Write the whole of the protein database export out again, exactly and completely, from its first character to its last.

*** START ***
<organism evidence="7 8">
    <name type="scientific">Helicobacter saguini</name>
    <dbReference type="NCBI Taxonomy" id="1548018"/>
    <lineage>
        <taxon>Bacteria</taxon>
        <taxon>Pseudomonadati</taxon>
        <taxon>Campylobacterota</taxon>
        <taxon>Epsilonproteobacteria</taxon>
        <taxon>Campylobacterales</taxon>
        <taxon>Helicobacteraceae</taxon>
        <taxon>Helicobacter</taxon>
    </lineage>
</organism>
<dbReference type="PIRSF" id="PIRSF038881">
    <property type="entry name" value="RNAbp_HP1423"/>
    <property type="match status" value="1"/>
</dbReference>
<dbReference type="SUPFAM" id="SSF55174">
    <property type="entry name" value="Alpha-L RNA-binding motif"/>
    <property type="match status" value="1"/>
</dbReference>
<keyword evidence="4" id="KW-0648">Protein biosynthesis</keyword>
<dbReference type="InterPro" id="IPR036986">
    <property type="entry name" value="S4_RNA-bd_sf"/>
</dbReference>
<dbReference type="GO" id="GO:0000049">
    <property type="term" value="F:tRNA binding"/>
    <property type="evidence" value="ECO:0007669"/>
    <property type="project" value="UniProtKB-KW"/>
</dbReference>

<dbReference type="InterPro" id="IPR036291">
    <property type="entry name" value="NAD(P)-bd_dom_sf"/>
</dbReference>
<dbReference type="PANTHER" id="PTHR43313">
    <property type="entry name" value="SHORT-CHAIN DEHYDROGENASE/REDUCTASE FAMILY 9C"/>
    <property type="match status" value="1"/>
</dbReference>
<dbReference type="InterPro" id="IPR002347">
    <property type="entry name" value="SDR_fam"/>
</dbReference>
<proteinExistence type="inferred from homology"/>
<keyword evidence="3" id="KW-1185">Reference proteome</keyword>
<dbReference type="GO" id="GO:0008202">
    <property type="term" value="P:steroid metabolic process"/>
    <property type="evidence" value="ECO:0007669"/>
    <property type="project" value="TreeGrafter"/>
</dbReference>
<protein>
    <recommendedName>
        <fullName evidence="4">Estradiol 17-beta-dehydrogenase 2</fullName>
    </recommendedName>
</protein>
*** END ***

<organism evidence="7 8">
    <name type="scientific">Helicobacter saguini</name>
    <dbReference type="NCBI Taxonomy" id="1548018"/>
    <lineage>
        <taxon>Bacteria</taxon>
        <taxon>Pseudomonadati</taxon>
        <taxon>Campylobacterota</taxon>
        <taxon>Epsilonproteobacteria</taxon>
        <taxon>Campylobacterales</taxon>
        <taxon>Helicobacteraceae</taxon>
        <taxon>Helicobacter</taxon>
    </lineage>
</organism>
<dbReference type="PIRSF" id="PIRSF038881">
    <property type="entry name" value="RNAbp_HP1423"/>
    <property type="match status" value="1"/>
</dbReference>
<dbReference type="SUPFAM" id="SSF55174">
    <property type="entry name" value="Alpha-L RNA-binding motif"/>
    <property type="match status" value="1"/>
</dbReference>
<keyword evidence="4" id="KW-0648">Protein biosynthesis</keyword>
<dbReference type="InterPro" id="IPR036986">
    <property type="entry name" value="S4_RNA-bd_sf"/>
</dbReference>
<dbReference type="GO" id="GO:0000049">
    <property type="term" value="F:tRNA binding"/>
    <property type="evidence" value="ECO:0007669"/>
    <property type="project" value="UniProtKB-KW"/>
</dbReference>

<dbReference type="InterPro" id="IPR036291">
    <property type="entry name" value="NAD(P)-bd_dom_sf"/>
</dbReference>
<dbReference type="PANTHER" id="PTHR43313">
    <property type="entry name" value="SHORT-CHAIN DEHYDROGENASE/REDUCTASE FAMILY 9C"/>
    <property type="match status" value="1"/>
</dbReference>
<dbReference type="InterPro" id="IPR002347">
    <property type="entry name" value="SDR_fam"/>
</dbReference>
<proteinExistence type="inferred from homology"/>
<keyword evidence="3" id="KW-1185">Reference proteome</keyword>
<dbReference type="GO" id="GO:0008202">
    <property type="term" value="P:steroid metabolic process"/>
    <property type="evidence" value="ECO:0007669"/>
    <property type="project" value="TreeGrafter"/>
</dbReference>
<protein>
    <recommendedName>
        <fullName evidence="4">Estradiol 17-beta-dehydrogenase 2</fullName>
    </recommendedName>
</protein>